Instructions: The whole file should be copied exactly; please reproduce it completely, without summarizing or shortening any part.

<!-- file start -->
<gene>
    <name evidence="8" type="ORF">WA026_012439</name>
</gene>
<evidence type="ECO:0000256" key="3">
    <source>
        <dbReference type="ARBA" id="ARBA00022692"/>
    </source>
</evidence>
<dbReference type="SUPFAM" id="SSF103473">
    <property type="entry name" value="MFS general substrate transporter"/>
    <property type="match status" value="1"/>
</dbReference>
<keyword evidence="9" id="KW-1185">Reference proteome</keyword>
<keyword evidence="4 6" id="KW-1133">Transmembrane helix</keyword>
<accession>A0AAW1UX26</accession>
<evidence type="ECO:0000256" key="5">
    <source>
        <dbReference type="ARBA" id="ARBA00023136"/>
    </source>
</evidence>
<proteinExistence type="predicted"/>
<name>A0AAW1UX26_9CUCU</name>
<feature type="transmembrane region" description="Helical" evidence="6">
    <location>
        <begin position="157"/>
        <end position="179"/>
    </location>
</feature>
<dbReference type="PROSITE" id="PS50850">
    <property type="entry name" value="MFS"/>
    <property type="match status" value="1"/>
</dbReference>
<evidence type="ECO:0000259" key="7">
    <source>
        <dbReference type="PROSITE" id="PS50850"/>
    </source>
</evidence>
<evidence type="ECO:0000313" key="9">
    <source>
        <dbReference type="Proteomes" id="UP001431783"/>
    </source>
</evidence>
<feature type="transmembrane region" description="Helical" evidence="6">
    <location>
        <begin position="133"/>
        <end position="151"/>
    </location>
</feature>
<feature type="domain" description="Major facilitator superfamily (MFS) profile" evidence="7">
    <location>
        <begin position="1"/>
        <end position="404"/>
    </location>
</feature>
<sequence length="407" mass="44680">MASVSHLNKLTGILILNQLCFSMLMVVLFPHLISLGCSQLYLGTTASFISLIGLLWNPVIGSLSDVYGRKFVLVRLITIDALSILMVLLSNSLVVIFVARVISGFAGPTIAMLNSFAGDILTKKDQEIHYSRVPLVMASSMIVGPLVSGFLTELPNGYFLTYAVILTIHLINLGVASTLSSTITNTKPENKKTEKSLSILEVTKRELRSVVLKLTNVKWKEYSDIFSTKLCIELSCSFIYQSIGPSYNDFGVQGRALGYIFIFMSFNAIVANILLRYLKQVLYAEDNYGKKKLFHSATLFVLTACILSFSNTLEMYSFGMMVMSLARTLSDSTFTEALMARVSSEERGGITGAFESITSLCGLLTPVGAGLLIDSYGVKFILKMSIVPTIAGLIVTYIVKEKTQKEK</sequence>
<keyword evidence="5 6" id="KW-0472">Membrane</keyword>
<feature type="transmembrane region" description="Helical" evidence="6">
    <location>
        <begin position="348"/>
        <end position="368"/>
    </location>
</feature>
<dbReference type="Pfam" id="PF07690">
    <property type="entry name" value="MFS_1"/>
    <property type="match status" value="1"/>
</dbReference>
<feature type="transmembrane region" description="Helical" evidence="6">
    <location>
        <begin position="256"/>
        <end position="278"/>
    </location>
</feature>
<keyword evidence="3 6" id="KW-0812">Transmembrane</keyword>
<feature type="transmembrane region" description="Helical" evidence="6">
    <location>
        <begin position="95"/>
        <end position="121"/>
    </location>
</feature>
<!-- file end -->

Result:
<gene>
    <name evidence="8" type="ORF">WA026_012439</name>
</gene>
<evidence type="ECO:0000256" key="3">
    <source>
        <dbReference type="ARBA" id="ARBA00022692"/>
    </source>
</evidence>
<dbReference type="SUPFAM" id="SSF103473">
    <property type="entry name" value="MFS general substrate transporter"/>
    <property type="match status" value="1"/>
</dbReference>
<keyword evidence="9" id="KW-1185">Reference proteome</keyword>
<keyword evidence="4 6" id="KW-1133">Transmembrane helix</keyword>
<accession>A0AAW1UX26</accession>
<evidence type="ECO:0000256" key="5">
    <source>
        <dbReference type="ARBA" id="ARBA00023136"/>
    </source>
</evidence>
<proteinExistence type="predicted"/>
<name>A0AAW1UX26_9CUCU</name>
<feature type="transmembrane region" description="Helical" evidence="6">
    <location>
        <begin position="157"/>
        <end position="179"/>
    </location>
</feature>
<dbReference type="PROSITE" id="PS50850">
    <property type="entry name" value="MFS"/>
    <property type="match status" value="1"/>
</dbReference>
<evidence type="ECO:0000259" key="7">
    <source>
        <dbReference type="PROSITE" id="PS50850"/>
    </source>
</evidence>
<evidence type="ECO:0000313" key="9">
    <source>
        <dbReference type="Proteomes" id="UP001431783"/>
    </source>
</evidence>
<feature type="transmembrane region" description="Helical" evidence="6">
    <location>
        <begin position="133"/>
        <end position="151"/>
    </location>
</feature>
<feature type="domain" description="Major facilitator superfamily (MFS) profile" evidence="7">
    <location>
        <begin position="1"/>
        <end position="404"/>
    </location>
</feature>
<sequence length="407" mass="44680">MASVSHLNKLTGILILNQLCFSMLMVVLFPHLISLGCSQLYLGTTASFISLIGLLWNPVIGSLSDVYGRKFVLVRLITIDALSILMVLLSNSLVVIFVARVISGFAGPTIAMLNSFAGDILTKKDQEIHYSRVPLVMASSMIVGPLVSGFLTELPNGYFLTYAVILTIHLINLGVASTLSSTITNTKPENKKTEKSLSILEVTKRELRSVVLKLTNVKWKEYSDIFSTKLCIELSCSFIYQSIGPSYNDFGVQGRALGYIFIFMSFNAIVANILLRYLKQVLYAEDNYGKKKLFHSATLFVLTACILSFSNTLEMYSFGMMVMSLARTLSDSTFTEALMARVSSEERGGITGAFESITSLCGLLTPVGAGLLIDSYGVKFILKMSIVPTIAGLIVTYIVKEKTQKEK</sequence>
<keyword evidence="5 6" id="KW-0472">Membrane</keyword>
<feature type="transmembrane region" description="Helical" evidence="6">
    <location>
        <begin position="348"/>
        <end position="368"/>
    </location>
</feature>
<dbReference type="Pfam" id="PF07690">
    <property type="entry name" value="MFS_1"/>
    <property type="match status" value="1"/>
</dbReference>
<feature type="transmembrane region" description="Helical" evidence="6">
    <location>
        <begin position="256"/>
        <end position="278"/>
    </location>
</feature>
<keyword evidence="3 6" id="KW-0812">Transmembrane</keyword>
<feature type="transmembrane region" description="Helical" evidence="6">
    <location>
        <begin position="95"/>
        <end position="121"/>
    </location>
</feature>